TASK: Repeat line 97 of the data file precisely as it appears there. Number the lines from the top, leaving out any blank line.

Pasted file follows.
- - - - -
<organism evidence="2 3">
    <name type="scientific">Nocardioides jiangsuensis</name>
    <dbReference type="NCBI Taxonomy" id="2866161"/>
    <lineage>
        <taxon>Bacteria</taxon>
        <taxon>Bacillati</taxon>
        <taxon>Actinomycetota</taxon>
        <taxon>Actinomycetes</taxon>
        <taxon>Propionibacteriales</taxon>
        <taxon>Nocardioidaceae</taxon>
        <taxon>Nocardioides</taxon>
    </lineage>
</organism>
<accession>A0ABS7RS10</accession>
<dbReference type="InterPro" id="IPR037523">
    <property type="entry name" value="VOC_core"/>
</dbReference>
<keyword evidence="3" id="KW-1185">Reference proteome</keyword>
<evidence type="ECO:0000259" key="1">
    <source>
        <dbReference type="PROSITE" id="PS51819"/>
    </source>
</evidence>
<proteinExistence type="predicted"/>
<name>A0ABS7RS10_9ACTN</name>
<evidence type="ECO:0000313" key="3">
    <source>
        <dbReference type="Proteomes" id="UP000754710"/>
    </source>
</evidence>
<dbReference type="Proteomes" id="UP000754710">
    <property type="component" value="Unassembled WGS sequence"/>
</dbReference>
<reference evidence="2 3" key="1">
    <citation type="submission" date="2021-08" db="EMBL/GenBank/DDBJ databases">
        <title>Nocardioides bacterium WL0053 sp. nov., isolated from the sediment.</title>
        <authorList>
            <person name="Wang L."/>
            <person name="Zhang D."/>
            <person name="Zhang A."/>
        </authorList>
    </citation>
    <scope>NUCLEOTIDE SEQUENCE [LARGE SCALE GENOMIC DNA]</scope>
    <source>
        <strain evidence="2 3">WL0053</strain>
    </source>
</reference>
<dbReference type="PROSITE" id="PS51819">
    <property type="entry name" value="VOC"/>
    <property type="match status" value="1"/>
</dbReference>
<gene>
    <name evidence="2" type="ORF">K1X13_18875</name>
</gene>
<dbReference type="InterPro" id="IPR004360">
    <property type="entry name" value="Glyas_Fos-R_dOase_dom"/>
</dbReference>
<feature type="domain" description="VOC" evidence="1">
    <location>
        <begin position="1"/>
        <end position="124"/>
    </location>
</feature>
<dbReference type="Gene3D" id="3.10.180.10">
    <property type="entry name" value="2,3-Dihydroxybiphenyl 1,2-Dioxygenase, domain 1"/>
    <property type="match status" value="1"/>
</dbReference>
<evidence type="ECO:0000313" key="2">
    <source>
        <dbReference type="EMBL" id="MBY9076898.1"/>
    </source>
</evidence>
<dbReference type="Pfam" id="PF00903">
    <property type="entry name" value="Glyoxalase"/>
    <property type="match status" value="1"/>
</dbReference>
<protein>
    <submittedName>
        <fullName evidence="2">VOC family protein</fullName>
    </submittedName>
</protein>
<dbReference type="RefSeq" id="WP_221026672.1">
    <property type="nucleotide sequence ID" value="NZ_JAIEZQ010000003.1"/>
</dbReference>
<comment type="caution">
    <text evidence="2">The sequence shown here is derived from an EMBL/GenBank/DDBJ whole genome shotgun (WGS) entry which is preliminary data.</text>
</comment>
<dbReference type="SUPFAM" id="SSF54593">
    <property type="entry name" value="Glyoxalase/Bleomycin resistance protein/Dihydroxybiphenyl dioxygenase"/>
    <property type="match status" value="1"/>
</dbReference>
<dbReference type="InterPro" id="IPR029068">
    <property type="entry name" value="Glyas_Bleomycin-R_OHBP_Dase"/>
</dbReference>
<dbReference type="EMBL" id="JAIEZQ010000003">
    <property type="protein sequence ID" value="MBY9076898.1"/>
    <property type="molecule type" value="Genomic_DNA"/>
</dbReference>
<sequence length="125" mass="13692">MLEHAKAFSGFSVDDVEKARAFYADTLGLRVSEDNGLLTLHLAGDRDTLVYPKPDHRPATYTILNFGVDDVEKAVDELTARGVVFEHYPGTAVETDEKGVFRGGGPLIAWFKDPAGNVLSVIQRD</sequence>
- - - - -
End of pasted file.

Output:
    <property type="molecule type" value="Genomic_DNA"/>